Without good regulation of emerging fields such as satellite technology, Sanahuja added, the world could see more conundrums of the sort unfolding in Ukraine, which is dependent on the use of Starlink satellite technology to fight Russia’s invasion, but one individual—SpaceX CEO Elon Musk—has disproportionate control over how it is used.
Europe seeks trustworthy partners to help set global standards on topics from trade to artificial intelligence, Sanahuja said. The recent political evolution of Europe’s traditional ally, the United States, has “posed a lot of questions to us in Europe. Imagine if a Republican wins the next presidential election and their policies change on issues like Ukraine,” he added.
Sanahuja’s and Borrell’s thinking appears to align with that of the new administration in Brazil—Latin America’s largest country and the region’s most important player in global affairs.
Celso Amorim, a top foreign affairs advisor to Brazilian President Luiz Inácio Lula da Silva, said in an interview with Metrópoles last year that Brazilian relations with Europe were “very important” in the path toward a multipolar rather than bipolar world. In Santo Domingo, Brazilian Foreign Minister Mauro Vieira said that “there is a clear contribution to be made by the Ibero-American region to the construction of a global order that is peaceful, dialogue-based, and reinforces multilateralism and the joint construction of multipolarity.”
All these apparent EU-Latin America synergies will first have to be finalized in trade and direct investment deals—which in some cases will depend on support from Latin American legislatures and an often divided EU membership. But Spanish Prime Minister Pedro Sánchez vowed to prioritize cooperation from his EU leadership seat. “This is not just talk,” he said.
Saturday, April 1, to Tuesday, April 4: Taiwanese President Tsai Ing-wen visits Guatemala and Belize.
Sunday, April 30: Paraguay holds general elections.
What We’re Following
Mexico’s migrant tragedy. A fire at a government facility for migrants in northern Mexico on Monday killed 39 people, including men from Guatemala, Honduras, El Salvador, Venezuela, Colombia, and Ecuador, Mexico’s attorney general’s office said. A video leaked to the press appears to show guards walking away while migrants remained locked in their cells as the fire raged. It prompted outcry in Mexico, the home countries of the victims, and the United States about the conditions migrants face at government-run detention centers in Mexico.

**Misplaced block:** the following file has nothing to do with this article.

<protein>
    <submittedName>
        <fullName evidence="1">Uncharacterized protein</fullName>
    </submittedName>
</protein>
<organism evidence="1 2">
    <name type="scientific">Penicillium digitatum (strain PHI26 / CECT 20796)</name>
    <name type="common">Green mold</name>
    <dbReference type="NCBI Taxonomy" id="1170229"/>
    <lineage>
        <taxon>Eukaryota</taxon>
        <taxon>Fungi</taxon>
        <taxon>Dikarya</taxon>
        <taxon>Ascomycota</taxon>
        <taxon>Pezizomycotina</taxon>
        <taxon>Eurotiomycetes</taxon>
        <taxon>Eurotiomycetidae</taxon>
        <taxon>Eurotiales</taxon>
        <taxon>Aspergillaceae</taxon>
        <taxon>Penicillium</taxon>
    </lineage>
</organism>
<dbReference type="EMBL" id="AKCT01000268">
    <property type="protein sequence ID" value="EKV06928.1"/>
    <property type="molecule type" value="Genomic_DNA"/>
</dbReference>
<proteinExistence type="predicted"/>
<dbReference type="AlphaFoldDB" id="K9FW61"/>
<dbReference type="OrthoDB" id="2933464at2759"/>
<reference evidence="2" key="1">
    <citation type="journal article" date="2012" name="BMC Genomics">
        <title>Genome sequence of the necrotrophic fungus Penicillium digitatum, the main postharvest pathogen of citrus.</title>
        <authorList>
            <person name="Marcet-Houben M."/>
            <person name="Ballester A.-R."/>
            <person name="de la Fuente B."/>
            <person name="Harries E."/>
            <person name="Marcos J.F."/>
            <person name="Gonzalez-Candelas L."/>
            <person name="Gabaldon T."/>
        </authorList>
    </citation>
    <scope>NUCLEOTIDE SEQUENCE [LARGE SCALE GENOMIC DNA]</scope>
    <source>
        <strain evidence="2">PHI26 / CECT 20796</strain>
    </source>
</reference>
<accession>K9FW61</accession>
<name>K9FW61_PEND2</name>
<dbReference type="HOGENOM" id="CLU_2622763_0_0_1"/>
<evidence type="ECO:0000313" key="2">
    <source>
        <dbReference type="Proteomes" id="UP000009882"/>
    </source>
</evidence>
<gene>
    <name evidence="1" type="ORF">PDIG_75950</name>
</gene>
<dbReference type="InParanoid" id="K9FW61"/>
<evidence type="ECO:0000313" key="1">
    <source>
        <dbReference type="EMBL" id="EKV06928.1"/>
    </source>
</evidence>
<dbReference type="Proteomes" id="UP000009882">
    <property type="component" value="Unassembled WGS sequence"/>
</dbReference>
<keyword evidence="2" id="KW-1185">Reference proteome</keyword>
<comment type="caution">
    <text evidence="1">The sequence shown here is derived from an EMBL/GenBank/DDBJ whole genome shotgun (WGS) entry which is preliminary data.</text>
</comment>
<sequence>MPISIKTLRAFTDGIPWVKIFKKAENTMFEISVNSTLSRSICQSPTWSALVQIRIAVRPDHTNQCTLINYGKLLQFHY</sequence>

Mexican President Andrés Manuel López Obrador said shortly after the disaster that detained migrants appeared to have started the blaze; as outrage over the incident grew, he added that it would be fully investigated and that those responsible would be punished. By Wednesday, Mexican authorities said that eight government employees or officials and one migrant were being investigated.
Many migrant rights advocates have argued that it’s not only the Mexican government that holds blame for the tragedy: “The U.S. bears responsibility for pushing these migrants back into Mexico to face unsafe conditions,” Immigration Hub’s Kerri Talbot tweeted.
Legal woes at the top. Ecuador’s top court greenlit impeachment proceedings against conservative President Guillermo Lasso on Wednesday. Lasso’s party holds a minority in the National Assembly, and opposition Indigenous groups as well as the opposition party of former leftist President Rafael Correa have sought Lasso’s impeachment on several different allegations of corruption.
Meanwhile in Peru, members of Congress plan to vote in the coming days about whether to open impeachment proceedings against President Dina Boluarte, who assumed office after President Pedro Castillo was impeached last December following an attempt to dissolve Congress. Public disapproval of Boluarte stems largely from security forces’ heavy-handed response to anti-government protests during her administration, and Congress would consider impeaching her on charges of being “morally unfit” for office.
Both efforts show that anti-incumbent sentiment is alive and well in the region.
Last literary wish. The March 26 death of María Kodama, the widow of Argentine writer Jorge Luis Borges, means the physical archive of Borges’s work might now leave Argentina and be scattered at research centers around the world, O Globo’s Janaína Figueredo wrote this week.